Album Review: Current Joys – A Different Age

By Emily DiAlbert, Contributor
[Danger Collective; 2018]
Rating: 8.5/10

Key Tracks: “Become the Warm Jets”, “A Different Age”, “My Night Are More Beautiful Than Your Days”

Picture lying on the couch next to the one you love on a sleepy, rainy afternoon in spring. You aren’t doing much — simply enjoying the comforting presence of the other. Everything feels safe and secure. Life is okay.

Loving and being loved are the epitome of the human existence. There’s something about the familiar, warm feeling that makes you feel as if the world is complete. When music can evoke the same feeling, it’s something more than special. Nick Rattigan of Current Joys did just that with his latest tantalizing visual album, A Different Age. Rattigan expresses a new form of vulnerability, performing songs — each one more powerful than the one before it — in accompanied videos. The videos for certain tracks tell different stories of young lovers and are capable of evoking all types of nostalgia. The songs define realness and how to feel with every emotion. Not to mention Rattigan’s extremely powerful and vulnerable voice, which delivers each track even closer to home.

The album begins with “Become the Warm Jets”, which starts with slow, familiar-sounding bass strokes. Rattigan, in a powerful cry, belts the lyrics of one of the beautiful songs on the album. Its video starts with a man sitting next to his boyfriend, his arm wrapped around his boyfriend, who’s lighting a cigarette. As the track progresses, they start to slow dance with each other. The video is both visually stunning and raw, showing a love story that’s intimate and wistful. The track ends with almost a full minute of echoing and crescendoing synths that transition listeners into the next track.

In the following track, “Fear”, Rattigan discusses being sometimes afraid of himself, adding “I don’t want to live this way.” The lyrics dance with spinning guitar melodies and a steady beat that eventually fade out when Rattigan finishes the sensitive song.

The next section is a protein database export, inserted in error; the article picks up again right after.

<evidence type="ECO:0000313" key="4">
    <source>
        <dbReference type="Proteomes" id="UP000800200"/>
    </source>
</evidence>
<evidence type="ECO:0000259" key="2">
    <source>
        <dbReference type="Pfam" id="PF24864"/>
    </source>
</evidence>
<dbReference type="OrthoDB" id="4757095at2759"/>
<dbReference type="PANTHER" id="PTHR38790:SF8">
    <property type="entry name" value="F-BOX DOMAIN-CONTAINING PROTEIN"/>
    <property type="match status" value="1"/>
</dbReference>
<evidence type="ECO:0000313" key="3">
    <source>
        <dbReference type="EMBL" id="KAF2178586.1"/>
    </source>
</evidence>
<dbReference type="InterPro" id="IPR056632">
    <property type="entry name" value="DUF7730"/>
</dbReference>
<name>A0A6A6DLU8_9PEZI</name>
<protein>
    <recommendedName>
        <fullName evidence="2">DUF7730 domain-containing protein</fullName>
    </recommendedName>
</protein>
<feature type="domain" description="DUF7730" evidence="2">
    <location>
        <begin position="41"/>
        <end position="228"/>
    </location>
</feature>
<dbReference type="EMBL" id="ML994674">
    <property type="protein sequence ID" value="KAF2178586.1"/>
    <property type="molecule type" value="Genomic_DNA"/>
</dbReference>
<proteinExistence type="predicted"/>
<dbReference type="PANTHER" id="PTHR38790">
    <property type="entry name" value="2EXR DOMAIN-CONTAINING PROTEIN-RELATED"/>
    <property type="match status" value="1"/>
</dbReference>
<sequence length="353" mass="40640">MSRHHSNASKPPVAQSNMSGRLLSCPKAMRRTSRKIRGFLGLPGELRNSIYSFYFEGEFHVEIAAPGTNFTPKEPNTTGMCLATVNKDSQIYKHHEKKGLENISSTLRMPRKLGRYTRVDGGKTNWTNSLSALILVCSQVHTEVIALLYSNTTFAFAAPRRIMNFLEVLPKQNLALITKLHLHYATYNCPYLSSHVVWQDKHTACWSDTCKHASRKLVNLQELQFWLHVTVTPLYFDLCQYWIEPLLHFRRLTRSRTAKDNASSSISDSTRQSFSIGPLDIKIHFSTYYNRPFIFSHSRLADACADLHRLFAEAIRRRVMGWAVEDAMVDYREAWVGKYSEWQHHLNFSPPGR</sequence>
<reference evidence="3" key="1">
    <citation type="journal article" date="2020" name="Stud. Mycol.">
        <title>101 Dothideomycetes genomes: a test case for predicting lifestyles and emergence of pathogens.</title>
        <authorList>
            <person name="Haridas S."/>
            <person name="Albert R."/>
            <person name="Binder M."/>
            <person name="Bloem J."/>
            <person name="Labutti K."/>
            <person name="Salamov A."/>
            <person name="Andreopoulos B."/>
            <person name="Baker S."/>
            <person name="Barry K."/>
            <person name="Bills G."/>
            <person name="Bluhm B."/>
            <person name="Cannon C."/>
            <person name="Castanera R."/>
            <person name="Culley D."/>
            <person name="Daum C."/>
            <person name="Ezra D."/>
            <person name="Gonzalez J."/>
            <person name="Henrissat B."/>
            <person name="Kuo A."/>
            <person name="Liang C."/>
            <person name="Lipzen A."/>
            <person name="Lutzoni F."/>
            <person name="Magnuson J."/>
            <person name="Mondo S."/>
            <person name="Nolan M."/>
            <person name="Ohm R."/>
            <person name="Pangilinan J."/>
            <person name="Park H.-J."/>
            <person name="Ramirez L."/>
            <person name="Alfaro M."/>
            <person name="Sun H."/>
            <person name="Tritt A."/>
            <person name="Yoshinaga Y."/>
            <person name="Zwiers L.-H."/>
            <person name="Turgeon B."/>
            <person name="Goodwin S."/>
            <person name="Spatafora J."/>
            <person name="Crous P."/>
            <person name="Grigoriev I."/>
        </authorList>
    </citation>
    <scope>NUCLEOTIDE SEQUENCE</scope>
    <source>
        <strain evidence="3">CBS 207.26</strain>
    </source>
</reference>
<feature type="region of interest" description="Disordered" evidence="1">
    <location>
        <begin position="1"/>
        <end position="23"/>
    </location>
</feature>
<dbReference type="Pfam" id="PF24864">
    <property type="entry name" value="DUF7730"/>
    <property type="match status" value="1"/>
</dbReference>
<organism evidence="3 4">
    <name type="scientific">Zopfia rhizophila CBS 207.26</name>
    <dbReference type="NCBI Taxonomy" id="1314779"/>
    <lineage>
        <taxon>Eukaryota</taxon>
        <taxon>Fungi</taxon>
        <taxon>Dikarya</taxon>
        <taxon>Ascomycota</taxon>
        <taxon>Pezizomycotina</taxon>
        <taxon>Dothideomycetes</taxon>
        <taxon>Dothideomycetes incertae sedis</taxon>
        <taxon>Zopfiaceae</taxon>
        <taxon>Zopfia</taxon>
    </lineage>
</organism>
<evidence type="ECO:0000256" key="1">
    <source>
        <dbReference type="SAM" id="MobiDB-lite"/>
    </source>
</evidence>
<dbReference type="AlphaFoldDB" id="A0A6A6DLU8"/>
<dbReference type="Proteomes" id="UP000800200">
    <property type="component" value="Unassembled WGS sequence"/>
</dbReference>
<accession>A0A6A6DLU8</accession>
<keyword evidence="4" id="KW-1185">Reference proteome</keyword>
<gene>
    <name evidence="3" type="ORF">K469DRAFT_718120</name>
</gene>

“Alabama” is slower, far more self-reflective and vulnerable. Rattigan talks about not liking where he’s at in life and how he’d be better off existing far away. He strategically uses echoing synths and steadily-paced guitar to sell the vulnerability of the song even further, making it one of the most moving tracks on the album. “Way Out Here”, the following song, almost piggybacks off of “Alabama”, but it has far more powerful and belting lyrics.

The first four songs serve as the opening act for the rest of the album, and halfway through, “No Words”, an all-instrumental track, acts as the intermission. The last four tracks each pack a punch, yet they also highlight the sweetness of what it’s like to be in love — especially “My Nights Are More Beautiful Than Your Days”, and its accompanying almost ten-minute-long video.

The album is a genuine and stunning work that showcases Rattigan’s exceptional musicality and range. Rattigan is no rookie when it comes to creating poetic lyrics and is especially gifted in mixing. Because of that, A Different Age easily fits in among the best indie rock albums that 2018 has offered so far. Don’t pass up the opportunity to immerse yourself into nostalgia — perhaps lying on a couch next to the one you love on a sleepy, rainy afternoon in spring, where everything feels safe and secure and life is okay.

Listen here:

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